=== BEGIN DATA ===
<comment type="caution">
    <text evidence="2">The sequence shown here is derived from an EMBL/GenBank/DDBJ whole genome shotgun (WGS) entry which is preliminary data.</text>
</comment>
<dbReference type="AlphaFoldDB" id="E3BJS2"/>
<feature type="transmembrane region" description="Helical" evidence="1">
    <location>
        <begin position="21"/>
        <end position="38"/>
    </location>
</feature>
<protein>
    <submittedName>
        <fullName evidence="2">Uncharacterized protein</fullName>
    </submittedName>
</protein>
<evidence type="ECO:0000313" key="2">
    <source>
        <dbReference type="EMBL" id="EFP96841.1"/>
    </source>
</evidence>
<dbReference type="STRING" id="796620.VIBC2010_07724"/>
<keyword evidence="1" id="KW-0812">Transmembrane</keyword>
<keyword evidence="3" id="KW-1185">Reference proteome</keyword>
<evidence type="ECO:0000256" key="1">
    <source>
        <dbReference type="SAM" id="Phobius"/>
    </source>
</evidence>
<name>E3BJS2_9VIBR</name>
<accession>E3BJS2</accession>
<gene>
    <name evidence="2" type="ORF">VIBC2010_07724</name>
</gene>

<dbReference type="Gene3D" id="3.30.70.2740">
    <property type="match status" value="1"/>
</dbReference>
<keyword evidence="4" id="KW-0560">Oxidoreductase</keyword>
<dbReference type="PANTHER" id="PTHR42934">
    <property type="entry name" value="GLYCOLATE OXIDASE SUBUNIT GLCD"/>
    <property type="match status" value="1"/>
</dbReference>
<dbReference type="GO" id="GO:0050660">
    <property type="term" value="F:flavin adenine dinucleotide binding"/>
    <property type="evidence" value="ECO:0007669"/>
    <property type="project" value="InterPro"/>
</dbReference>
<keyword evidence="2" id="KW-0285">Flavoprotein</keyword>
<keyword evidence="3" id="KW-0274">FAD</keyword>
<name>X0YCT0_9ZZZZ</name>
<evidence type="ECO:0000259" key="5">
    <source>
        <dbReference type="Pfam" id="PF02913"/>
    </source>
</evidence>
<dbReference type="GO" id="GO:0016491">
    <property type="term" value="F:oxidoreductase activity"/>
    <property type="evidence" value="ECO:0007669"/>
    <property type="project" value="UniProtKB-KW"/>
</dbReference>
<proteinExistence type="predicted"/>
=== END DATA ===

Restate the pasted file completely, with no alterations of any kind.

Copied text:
<comment type="caution">
    <text evidence="2">The sequence shown here is derived from an EMBL/GenBank/DDBJ whole genome shotgun (WGS) entry which is preliminary data.</text>
</comment>
<dbReference type="AlphaFoldDB" id="E3BJS2"/>
<feature type="transmembrane region" description="Helical" evidence="1">
    <location>
        <begin position="21"/>
        <end position="38"/>
    </location>
</feature>
<protein>
    <submittedName>
        <fullName evidence="2">Uncharacterized protein</fullName>
    </submittedName>
</protein>
<evidence type="ECO:0000313" key="2">
    <source>
        <dbReference type="EMBL" id="EFP96841.1"/>
    </source>
</evidence>
<dbReference type="STRING" id="796620.VIBC2010_07724"/>
<keyword evidence="1" id="KW-0812">Transmembrane</keyword>
<keyword evidence="3" id="KW-1185">Reference proteome</keyword>
<evidence type="ECO:0000256" key="1">
    <source>
        <dbReference type="SAM" id="Phobius"/>
    </source>
</evidence>
<name>E3BJS2_9VIBR</name>
<accession>E3BJS2</accession>
<gene>
    <name evidence="2" type="ORF">VIBC2010_07724</name>
</gene>

<dbReference type="Gene3D" id="3.30.70.2740">
    <property type="match status" value="1"/>
</dbReference>
<keyword evidence="4" id="KW-0560">Oxidoreductase</keyword>
<dbReference type="PANTHER" id="PTHR42934">
    <property type="entry name" value="GLYCOLATE OXIDASE SUBUNIT GLCD"/>
    <property type="match status" value="1"/>
</dbReference>
<dbReference type="GO" id="GO:0050660">
    <property type="term" value="F:flavin adenine dinucleotide binding"/>
    <property type="evidence" value="ECO:0007669"/>
    <property type="project" value="InterPro"/>
</dbReference>
<keyword evidence="2" id="KW-0285">Flavoprotein</keyword>
<keyword evidence="3" id="KW-0274">FAD</keyword>
<name>X0YCT0_9ZZZZ</name>
<evidence type="ECO:0000259" key="5">
    <source>
        <dbReference type="Pfam" id="PF02913"/>
    </source>
</evidence>
<dbReference type="GO" id="GO:0016491">
    <property type="term" value="F:oxidoreductase activity"/>
    <property type="evidence" value="ECO:0007669"/>
    <property type="project" value="UniProtKB-KW"/>
</dbReference>
<proteinExistence type="predicted"/>